“In particular, non-sovereign countries and territories, like my country, do not currently have access to this fund, which makes it necessary to address funding allocation criteria and mechanisms,” says Samtani.

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Design to implement this at the beginning of this month Loss and damage fund An agreement was finally reached at the pre-COP talks in Abu Dhabi. It is due to be formally adopted at COP28 and will be paid off as a major breakthrough for those who have waited years for this funding.

But success still hangs in the balance when countries in the Global North and Global South make the list.

“Ultimately, the success of COP28 will be measured not only by agreements on paper, but by concrete actions and results that lead us to a more sustainable, just and climate-resilient future,” concluded Satani.

Kerese Elliot Suriname added that a successful conference would ensure that “the real battle is after COP28 so that the attendees walk home.”

This includes strict implementation of the concrete goals set by world leaders not only for the benefit of their countries, but also for the international climate mission and non-governmental organizations to prevent climate change.

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Yemi Knight, member of the Caribbean Climate Justice Leaders Academy from Barbados, said: “This achievement is not limited to policy reforms, but represents a paradigm shift in looking at the world where justice and compassion will guide our actions.

Can COP28 be a success?

There is some skepticism surrounding whether COP28 can succeed even in its current format.

Sage Lenier is a young American activist and climate educator who heads to Dubai to try to get people behind the scenes of the COPY process.

“To be honest, I don’t think this will be a very successful COP,” she says. “It’s taken too much by the fossil fuel industry.”

Lenier believes that in order to implement the process, the fossil fuel industry must be completely phased out and the promises, agreements and treaties that countries make must be binding.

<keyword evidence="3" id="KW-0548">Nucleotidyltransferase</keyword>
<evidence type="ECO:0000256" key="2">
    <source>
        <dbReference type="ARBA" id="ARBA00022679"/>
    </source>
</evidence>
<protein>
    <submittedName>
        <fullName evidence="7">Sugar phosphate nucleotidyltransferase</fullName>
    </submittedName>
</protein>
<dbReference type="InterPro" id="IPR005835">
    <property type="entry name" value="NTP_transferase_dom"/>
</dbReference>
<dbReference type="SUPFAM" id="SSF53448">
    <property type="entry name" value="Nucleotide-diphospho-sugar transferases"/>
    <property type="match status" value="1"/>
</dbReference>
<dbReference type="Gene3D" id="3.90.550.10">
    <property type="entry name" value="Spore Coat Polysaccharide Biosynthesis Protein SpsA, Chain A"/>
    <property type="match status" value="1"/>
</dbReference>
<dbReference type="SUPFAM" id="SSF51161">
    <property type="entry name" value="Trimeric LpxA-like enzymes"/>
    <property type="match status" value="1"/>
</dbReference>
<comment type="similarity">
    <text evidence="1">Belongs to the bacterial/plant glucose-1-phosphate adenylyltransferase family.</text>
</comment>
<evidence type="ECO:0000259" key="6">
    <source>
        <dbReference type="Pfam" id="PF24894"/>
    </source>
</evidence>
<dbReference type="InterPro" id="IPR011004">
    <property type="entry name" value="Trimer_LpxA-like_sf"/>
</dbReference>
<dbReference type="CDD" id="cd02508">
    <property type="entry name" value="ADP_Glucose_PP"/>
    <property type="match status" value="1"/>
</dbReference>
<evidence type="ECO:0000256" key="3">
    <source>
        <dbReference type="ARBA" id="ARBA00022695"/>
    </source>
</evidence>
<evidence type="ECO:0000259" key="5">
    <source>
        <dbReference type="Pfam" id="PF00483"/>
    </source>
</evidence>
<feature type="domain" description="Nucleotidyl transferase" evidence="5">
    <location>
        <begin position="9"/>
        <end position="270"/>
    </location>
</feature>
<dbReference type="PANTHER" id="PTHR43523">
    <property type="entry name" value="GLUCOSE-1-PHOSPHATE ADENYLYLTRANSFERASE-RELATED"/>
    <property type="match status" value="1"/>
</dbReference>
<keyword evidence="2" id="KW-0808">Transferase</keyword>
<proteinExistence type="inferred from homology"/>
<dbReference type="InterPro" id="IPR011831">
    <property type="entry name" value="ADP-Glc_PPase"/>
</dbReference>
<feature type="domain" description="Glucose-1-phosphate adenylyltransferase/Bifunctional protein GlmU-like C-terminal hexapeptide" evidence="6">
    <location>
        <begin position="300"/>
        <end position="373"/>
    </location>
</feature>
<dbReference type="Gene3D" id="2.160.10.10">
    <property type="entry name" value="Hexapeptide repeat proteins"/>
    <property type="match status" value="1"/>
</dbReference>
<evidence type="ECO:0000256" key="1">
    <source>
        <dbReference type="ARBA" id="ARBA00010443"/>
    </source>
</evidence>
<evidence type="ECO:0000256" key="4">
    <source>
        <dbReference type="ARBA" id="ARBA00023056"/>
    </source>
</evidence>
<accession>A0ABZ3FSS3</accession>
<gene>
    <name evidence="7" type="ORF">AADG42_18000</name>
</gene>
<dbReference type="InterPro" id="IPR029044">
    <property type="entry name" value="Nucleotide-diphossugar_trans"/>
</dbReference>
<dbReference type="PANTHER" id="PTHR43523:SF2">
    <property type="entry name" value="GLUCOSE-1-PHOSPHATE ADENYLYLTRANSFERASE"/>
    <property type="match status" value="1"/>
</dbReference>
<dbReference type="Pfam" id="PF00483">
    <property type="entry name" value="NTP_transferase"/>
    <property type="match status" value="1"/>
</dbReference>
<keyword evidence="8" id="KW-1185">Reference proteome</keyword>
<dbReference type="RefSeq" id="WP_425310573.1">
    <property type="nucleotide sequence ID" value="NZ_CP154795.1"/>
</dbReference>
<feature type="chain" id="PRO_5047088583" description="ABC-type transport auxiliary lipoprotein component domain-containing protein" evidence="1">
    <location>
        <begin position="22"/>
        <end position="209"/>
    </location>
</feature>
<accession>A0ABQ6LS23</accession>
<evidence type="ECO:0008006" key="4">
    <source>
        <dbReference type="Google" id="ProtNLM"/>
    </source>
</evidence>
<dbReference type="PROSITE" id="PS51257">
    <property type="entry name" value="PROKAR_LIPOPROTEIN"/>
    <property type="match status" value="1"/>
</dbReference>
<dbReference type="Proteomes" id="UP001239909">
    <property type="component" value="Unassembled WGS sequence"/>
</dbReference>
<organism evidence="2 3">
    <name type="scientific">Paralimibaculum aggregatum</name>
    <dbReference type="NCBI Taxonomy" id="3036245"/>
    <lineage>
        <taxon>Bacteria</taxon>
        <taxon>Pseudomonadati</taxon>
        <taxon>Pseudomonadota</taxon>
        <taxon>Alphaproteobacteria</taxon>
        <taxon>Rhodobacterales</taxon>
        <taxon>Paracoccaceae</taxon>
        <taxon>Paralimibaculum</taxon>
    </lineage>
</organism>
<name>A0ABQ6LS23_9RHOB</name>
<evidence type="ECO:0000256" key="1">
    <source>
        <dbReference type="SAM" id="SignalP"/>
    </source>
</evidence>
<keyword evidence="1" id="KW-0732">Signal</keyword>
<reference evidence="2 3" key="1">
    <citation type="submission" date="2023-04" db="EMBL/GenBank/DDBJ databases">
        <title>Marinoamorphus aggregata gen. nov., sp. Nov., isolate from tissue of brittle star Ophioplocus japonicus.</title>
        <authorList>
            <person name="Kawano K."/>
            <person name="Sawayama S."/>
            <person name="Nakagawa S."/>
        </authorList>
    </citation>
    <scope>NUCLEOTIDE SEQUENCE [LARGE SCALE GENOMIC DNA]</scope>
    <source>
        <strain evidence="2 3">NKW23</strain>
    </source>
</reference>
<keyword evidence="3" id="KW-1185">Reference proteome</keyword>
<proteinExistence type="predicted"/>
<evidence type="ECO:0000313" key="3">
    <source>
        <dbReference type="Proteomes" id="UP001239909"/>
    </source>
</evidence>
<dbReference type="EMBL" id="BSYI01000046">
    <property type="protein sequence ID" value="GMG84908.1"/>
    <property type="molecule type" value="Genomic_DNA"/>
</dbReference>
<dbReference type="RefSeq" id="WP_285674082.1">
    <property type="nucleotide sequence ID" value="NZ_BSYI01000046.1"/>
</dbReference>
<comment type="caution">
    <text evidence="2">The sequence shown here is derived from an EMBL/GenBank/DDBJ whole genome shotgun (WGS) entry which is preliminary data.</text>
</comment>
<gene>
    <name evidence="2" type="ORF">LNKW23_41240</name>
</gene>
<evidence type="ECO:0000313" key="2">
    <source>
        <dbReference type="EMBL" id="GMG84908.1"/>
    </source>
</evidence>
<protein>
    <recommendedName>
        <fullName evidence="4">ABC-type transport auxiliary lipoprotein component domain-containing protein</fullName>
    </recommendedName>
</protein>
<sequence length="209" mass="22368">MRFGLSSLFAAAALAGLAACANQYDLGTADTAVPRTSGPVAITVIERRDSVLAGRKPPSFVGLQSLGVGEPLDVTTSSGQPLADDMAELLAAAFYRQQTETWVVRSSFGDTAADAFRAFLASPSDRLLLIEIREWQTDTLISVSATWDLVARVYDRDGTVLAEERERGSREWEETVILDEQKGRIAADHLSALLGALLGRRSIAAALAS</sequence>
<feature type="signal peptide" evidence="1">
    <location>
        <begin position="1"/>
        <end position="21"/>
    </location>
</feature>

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Climate activists have long criticized the fossil fuel industry’s “polluting influence” in the COP process, condemning the selection of Sultan Al-Jaber, head of the UAE’s national oil company, to lead the talks. “Beyond Satire.”.

The COP28 president argued for an integrated approach. Fossil fuel Companies are needed.

But just days before talks are due to begin, the climate summit has become embroiled in controversy over the impact of fossil fuels, so the fears of campaigners and climate groups may come true.

by independent journalists at the Center for Climate Reporting and It was shown on the BBC., the United Arab Emirates plans to strike oil and gas deals in its role as host. The leaked document shows plans to discuss fossil fuel deals with 15 countries.

Greenpeace International policy coordinator Kaisa Kosonen said if the allegations were true, they were “absolutely unacceptable and a real scandal”.

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“The leader of the climate summit should focus on advancing climate solutions through neutrality, not backroom deals that will exacerbate the crisis.”

Kosonen added that this type of conflict of interest was feared by many when appointed CEO of an oil company. Amnesty International has renewed calls for Al Jaber to step down from his ADNOC role if he is to lead a successful conference.

Greenpeace’s international policy coordinator is doing his best to undermine credibility and make this COP something the world expects.

“That means negotiating an international agreement to make it fair and just. Step up Out of all fossil fuels, in line with science, and making polluters pay for the losses and damage they cause to society.